Cross-posted on Political Gastronomica
In 2000, after the debacle in the Supreme Court (can you tell where I am biased?), I was in London with my new company and was reading a copy of the USA Today around the time of the Inauguration. In the article, the reporter was describing the makeup of the “new” President’s Cabinet.
For some reason, I have always misremembered the opening paragraph within the article - in my mind, I always interpreted it to be “would you rather have a strong cabinet with a weak leader or a weak cabinet with a strong leader?” especially since he seemed to be hiring the same people that had brought the recession upon us at that time. When I read that article, I always said - “I want a strong cabinet with a strong leader!” which I was reminded of watching this weekend’s Real Time with Bill Maher.
It seemed to me that the article written in USA Today that day was suggesting that President Clinton’s cabinet, which was filled with “policy wonks” was not as strong a solution to a cabinet of “pragmatic managers”. Read an excerpt of the article yourself:
Talk about a deep management pool. George W. Bush’s 14-member Cabinet is shaping up to be one of the most business-seasoned in presidential history. After eight years of a mostly policy-wonk-dominated Clinton Cabinet, Team Bush is tapping several former CEOs of major companies and others with strong business backgrounds. Instead of focusing on ideology and political agendas, Bush is going for pragmatic managers noted for bottom-line efficiency and teamwork skills. “Bush likes people who have business experience, because that’s the world in which he’s spent most of his life,” says Marshall Wittmann, senior fellow at the Hudson Institute, a conservative think tank. “The Bush mindset is that corporations accomplish things, so it’s not unusual that his Cabinet looks like this.”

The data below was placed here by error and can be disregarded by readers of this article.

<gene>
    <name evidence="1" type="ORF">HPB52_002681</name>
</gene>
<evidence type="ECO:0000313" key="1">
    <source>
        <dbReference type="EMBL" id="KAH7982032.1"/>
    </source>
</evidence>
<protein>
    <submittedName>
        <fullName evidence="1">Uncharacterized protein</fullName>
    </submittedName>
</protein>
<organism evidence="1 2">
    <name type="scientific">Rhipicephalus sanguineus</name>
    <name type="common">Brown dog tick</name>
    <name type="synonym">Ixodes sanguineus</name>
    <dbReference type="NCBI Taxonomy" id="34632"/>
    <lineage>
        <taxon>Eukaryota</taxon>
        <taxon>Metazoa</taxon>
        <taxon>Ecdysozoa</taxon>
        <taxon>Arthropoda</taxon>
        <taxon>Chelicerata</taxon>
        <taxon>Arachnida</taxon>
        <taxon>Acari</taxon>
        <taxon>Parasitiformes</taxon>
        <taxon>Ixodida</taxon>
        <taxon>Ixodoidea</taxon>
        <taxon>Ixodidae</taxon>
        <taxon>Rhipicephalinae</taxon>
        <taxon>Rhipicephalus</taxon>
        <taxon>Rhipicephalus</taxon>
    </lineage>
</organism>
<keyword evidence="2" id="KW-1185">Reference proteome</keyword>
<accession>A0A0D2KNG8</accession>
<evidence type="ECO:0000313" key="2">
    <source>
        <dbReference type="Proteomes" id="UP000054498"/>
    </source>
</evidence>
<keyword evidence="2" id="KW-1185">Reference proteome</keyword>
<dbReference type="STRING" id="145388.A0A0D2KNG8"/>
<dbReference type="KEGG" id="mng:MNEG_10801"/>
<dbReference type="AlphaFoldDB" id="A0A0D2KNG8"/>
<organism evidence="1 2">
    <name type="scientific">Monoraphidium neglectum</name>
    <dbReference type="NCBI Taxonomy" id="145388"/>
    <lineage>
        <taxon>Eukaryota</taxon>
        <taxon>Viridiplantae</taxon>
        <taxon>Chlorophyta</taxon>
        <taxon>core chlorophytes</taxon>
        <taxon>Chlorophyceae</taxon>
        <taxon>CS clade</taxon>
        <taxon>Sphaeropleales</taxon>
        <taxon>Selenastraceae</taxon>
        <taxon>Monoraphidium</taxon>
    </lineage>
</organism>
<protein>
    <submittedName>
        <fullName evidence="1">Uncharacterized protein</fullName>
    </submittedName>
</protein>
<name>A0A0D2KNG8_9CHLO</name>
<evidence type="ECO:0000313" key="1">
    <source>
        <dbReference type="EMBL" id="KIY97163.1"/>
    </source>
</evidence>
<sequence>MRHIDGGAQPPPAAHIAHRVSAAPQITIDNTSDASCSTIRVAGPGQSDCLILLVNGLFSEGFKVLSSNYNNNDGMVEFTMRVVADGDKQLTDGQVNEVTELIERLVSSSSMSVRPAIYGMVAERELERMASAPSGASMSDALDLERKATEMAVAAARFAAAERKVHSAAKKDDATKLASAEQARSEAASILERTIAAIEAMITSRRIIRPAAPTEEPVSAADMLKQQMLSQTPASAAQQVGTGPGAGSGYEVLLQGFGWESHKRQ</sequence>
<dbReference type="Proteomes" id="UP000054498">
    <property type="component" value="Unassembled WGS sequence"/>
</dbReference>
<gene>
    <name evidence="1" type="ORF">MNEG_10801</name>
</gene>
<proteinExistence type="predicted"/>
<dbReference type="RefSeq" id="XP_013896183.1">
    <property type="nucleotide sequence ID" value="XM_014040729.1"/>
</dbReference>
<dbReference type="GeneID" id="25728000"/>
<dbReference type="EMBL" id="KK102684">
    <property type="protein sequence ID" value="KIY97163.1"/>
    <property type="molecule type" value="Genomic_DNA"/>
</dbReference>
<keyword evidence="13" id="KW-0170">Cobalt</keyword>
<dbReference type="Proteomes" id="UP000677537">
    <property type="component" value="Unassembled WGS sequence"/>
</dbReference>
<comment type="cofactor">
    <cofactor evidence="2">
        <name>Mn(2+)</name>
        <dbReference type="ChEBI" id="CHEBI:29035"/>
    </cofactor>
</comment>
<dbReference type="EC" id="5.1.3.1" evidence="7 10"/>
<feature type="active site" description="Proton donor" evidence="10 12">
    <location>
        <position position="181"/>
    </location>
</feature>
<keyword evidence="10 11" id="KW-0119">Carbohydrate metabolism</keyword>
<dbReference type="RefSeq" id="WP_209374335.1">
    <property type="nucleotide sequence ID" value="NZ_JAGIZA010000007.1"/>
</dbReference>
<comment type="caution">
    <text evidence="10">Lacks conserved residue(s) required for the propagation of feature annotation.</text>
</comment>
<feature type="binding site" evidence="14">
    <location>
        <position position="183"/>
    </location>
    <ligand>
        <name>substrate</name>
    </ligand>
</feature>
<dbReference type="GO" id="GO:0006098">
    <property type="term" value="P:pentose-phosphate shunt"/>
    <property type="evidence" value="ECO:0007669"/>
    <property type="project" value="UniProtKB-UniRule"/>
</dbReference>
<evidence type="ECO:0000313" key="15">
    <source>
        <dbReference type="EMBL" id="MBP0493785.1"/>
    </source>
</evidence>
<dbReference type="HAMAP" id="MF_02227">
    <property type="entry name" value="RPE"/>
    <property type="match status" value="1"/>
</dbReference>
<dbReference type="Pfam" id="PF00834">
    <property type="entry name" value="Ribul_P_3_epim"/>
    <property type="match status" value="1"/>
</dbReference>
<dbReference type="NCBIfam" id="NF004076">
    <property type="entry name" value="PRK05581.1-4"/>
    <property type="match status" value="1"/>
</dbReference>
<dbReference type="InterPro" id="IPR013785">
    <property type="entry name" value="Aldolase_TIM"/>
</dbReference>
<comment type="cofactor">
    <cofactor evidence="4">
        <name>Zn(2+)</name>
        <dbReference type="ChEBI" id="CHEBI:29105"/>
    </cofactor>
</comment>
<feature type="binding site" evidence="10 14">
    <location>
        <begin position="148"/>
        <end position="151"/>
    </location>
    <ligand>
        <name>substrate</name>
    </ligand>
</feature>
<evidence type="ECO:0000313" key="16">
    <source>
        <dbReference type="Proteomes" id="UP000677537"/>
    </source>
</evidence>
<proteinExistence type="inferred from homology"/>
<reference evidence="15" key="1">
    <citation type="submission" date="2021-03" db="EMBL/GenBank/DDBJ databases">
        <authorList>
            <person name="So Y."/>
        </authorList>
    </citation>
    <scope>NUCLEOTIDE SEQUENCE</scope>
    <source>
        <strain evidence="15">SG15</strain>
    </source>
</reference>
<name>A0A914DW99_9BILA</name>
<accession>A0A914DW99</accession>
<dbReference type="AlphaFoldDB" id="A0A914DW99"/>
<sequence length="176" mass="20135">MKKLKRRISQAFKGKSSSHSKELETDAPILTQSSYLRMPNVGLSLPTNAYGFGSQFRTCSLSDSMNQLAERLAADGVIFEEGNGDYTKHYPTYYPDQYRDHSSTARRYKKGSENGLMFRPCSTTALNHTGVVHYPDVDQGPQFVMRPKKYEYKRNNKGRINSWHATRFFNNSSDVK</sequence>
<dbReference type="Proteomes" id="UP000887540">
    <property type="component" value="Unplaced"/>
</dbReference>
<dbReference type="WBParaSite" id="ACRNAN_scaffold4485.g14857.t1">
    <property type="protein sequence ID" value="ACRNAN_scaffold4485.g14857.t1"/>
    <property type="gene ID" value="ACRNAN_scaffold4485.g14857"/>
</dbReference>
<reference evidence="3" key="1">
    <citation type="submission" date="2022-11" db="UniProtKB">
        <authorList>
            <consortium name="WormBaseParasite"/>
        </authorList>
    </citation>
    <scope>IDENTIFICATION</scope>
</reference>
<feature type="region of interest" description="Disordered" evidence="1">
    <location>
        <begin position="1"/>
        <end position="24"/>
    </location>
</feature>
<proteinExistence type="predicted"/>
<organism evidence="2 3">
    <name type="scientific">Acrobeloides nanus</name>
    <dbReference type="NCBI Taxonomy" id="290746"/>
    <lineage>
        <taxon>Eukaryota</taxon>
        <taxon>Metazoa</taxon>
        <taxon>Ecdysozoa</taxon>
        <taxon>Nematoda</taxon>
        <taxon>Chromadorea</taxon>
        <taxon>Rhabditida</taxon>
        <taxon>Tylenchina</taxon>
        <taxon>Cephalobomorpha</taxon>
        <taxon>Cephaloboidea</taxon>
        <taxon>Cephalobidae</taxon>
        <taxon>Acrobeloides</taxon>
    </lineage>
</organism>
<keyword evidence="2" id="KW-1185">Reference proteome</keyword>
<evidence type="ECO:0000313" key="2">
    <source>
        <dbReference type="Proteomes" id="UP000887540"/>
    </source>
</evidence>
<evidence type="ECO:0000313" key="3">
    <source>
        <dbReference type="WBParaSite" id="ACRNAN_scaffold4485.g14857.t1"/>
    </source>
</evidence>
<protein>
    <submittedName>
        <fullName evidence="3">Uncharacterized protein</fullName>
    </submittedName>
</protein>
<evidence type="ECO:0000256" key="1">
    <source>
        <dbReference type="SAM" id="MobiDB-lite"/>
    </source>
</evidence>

Now, why do I bring this up? After eight years of “MBA-lead” Presidency - which I personally think has given MBAs a deep case study of mismanagement - I hope that an Obama Administration will take stock of both needs - a strong pragmatic approach to the ills of our country and a strong policy understanding of the issues that are faced within our country today.
A Strong Cabinet with a Strong Leader
When I read that article, I always said - “I want a strong cabinet with a strong leader!” which I was reminded of watching this weekend’s Real Time with Bill Maher. In it, Matthew Dowd discussed President Jack Kennedy’s choices he made during the Bay of Pigs Invasion (botched that one) and the handling of the Cuban Missile Crisis (success). In Dowd’s comments, he made mention that Kennedy, in the handling of the Cuban Missile Crisis, had viewpoints from many sides - even ones who suggested bombing Cuban to the Stone Age.
But Kennedy has the strength and fortitude and self-confidence to make a choice in the face of all options - carefully weighed out by his advisors. He did not stay partisan, he did not stick with his previous thoughts (or maybe he did not the first time) - he weighed the options and played the Leader of the Free World.
It is my sincere expectation (hope often sounds weak) that President Obama uses the resources found all over this great land - from Democrats to Republicans, from Keynesian to supply-side economics, from public and private to charter schools - he has a chance, this time with the stakes so incredibly high to make a difference in the future of this country.